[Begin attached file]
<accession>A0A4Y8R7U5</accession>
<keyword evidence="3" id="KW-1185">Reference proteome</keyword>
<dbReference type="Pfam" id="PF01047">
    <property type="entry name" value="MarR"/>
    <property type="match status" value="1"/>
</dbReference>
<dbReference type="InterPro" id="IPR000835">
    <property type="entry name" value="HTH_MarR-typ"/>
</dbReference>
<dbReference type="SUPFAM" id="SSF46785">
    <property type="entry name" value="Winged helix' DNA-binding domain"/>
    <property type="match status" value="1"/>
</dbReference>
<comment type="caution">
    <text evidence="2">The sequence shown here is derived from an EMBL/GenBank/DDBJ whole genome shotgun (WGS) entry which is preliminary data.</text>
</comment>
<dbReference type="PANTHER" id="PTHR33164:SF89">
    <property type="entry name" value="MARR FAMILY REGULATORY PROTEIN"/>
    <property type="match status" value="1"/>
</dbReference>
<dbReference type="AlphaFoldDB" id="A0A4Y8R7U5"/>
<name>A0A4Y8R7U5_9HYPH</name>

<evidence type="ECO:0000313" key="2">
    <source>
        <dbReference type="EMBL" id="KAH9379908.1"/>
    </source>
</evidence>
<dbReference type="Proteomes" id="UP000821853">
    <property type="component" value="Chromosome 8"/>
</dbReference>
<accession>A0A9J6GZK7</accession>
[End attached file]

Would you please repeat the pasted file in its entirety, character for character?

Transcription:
<accession>A0A4Y8R7U5</accession>
<keyword evidence="3" id="KW-1185">Reference proteome</keyword>
<dbReference type="Pfam" id="PF01047">
    <property type="entry name" value="MarR"/>
    <property type="match status" value="1"/>
</dbReference>
<dbReference type="InterPro" id="IPR000835">
    <property type="entry name" value="HTH_MarR-typ"/>
</dbReference>
<dbReference type="SUPFAM" id="SSF46785">
    <property type="entry name" value="Winged helix' DNA-binding domain"/>
    <property type="match status" value="1"/>
</dbReference>
<comment type="caution">
    <text evidence="2">The sequence shown here is derived from an EMBL/GenBank/DDBJ whole genome shotgun (WGS) entry which is preliminary data.</text>
</comment>
<dbReference type="PANTHER" id="PTHR33164:SF89">
    <property type="entry name" value="MARR FAMILY REGULATORY PROTEIN"/>
    <property type="match status" value="1"/>
</dbReference>
<dbReference type="AlphaFoldDB" id="A0A4Y8R7U5"/>
<name>A0A4Y8R7U5_9HYPH</name>

<evidence type="ECO:0000313" key="2">
    <source>
        <dbReference type="EMBL" id="KAH9379908.1"/>
    </source>
</evidence>
<dbReference type="Proteomes" id="UP000821853">
    <property type="component" value="Chromosome 8"/>
</dbReference>
<accession>A0A9J6GZK7</accession>